In a survey conducted by Mercer, a human resources and financial services consulting firm, one in five companies employing less than 500 workers say they are either likely or very likely to cancel company-provided healthcare coverage within five years of Obamacare’s mandatory implementation.
Unfortunately, those politicians in Washington, DC who voted for the law in April, 2010 hadn’t read the massive bill or their vote might have been very different.
The survey indicates that as much as 43 percent of companies contacted will expect their employees to pick up the majority of healthcare expenses starting this year. More than 10 percent of larger companies (over 500 employees) indicated they will drop coverage altogether within five years of enactment.
The numbers suggest that the net effect on employee take-home pay and the massive dip in average income will be devastating to the U.S. economy and the unemployment rate.
How many congressional leaders actually knew Obamacare’s repercussions would be so extensive to private business?
The survey indicated that even if the largest companies continue to offer health insurance, 70 percent of those companies employing over 4,999 employees will mandate workers’ pay a larger share of the cost.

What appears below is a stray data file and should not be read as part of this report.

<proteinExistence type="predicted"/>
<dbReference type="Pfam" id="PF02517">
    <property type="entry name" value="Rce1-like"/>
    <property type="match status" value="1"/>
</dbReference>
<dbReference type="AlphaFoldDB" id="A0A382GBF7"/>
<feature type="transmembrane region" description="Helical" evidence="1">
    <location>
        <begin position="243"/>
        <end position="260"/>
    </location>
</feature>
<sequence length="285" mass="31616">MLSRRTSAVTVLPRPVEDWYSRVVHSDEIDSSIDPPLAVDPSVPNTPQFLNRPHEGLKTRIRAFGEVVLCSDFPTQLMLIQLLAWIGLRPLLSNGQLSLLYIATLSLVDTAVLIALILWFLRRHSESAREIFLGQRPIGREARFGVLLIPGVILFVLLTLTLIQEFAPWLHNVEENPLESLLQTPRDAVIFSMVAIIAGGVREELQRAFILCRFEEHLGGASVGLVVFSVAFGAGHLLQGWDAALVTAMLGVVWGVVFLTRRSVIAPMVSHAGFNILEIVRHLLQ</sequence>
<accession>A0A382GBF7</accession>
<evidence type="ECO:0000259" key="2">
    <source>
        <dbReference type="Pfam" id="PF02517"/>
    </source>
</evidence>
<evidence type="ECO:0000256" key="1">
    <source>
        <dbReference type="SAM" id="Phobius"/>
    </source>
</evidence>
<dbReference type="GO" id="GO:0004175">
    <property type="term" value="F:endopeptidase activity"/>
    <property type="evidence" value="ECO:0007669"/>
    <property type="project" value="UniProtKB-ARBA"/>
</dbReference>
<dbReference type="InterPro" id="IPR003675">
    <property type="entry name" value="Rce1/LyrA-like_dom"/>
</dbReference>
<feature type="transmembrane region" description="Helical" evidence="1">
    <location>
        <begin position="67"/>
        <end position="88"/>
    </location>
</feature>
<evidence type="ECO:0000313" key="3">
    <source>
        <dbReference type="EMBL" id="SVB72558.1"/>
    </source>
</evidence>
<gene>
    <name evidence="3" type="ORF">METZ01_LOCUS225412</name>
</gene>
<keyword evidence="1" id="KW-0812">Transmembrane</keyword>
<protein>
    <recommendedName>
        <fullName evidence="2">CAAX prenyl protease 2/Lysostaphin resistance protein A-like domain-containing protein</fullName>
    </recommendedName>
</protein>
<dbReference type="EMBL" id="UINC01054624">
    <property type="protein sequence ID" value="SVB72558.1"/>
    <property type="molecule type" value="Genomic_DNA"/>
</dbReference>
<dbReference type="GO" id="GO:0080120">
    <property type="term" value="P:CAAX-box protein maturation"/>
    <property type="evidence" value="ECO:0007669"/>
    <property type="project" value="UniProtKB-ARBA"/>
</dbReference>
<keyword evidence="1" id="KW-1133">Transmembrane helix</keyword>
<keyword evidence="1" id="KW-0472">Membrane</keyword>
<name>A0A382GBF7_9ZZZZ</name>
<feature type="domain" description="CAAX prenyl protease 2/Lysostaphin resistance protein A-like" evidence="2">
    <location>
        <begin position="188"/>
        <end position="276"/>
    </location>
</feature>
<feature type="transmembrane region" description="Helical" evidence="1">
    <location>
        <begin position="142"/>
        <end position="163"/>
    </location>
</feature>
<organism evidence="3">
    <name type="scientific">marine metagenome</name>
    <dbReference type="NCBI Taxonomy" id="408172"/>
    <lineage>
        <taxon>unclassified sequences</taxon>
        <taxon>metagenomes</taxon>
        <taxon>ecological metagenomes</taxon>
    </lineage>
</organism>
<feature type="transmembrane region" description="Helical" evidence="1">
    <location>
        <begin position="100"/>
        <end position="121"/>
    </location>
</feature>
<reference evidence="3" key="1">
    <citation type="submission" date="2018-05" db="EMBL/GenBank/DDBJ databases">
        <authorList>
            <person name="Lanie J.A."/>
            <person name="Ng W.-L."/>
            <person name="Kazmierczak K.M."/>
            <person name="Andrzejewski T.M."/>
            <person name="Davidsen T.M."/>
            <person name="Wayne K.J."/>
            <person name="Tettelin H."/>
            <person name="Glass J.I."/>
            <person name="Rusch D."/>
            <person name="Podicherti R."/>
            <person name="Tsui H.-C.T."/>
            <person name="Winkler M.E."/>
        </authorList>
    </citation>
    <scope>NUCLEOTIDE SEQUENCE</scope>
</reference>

Smaller company employees (500-4,999) do not fare much better at 60 percent.
Why are these numbers so disturbing?
Approximately 150 million Americans presently are provided company healthcare benefits. The average cost for health insurance to a family of four is around $15,745 per year, according to Kaiser Family Foundation.
Obviously any change by employers will mean extra costs to employees unless they qualify for government subsidies.
That's an Obama administration specialty.
Here’s the major reason companies will opt out of the Obamacare extra expense: By simply paying the fine for not providing coverage under the rules of the Affordable Care Act, companies with 50 or more employees can save enormous costs by simply paying a measly fine of $2,000.
According to Mercer, those companies surveyed with less than 500 workers may provide what is known as “defined contribution.” That is a fancy term for providing a fixed sum employees can spend on their own health insurance.
The Economist noted that these private company “schemes” may be the only way they can survive the Obamacare law. It’s simple economics, especially for smaller employers.
It will also mean that companies over the Obamacare coverage mandate of 50 employees will designate part of their workforce to less hours to remain as part-time workers.
Less working hours will mean less income which means less spending power which means more unemployment, etc.
The entire legal definition of the law invites fraud and economic disaster for small businesses especially. Small business was the president’s campaign pledge to protect the middle class from additional taxes.
Also remember when President Obama said, “If you like your healthcare plan, you can keep your healthcare plan?”
The 2014 midterm elections should be interesting 10 months after full enactment of this catastrophic law.
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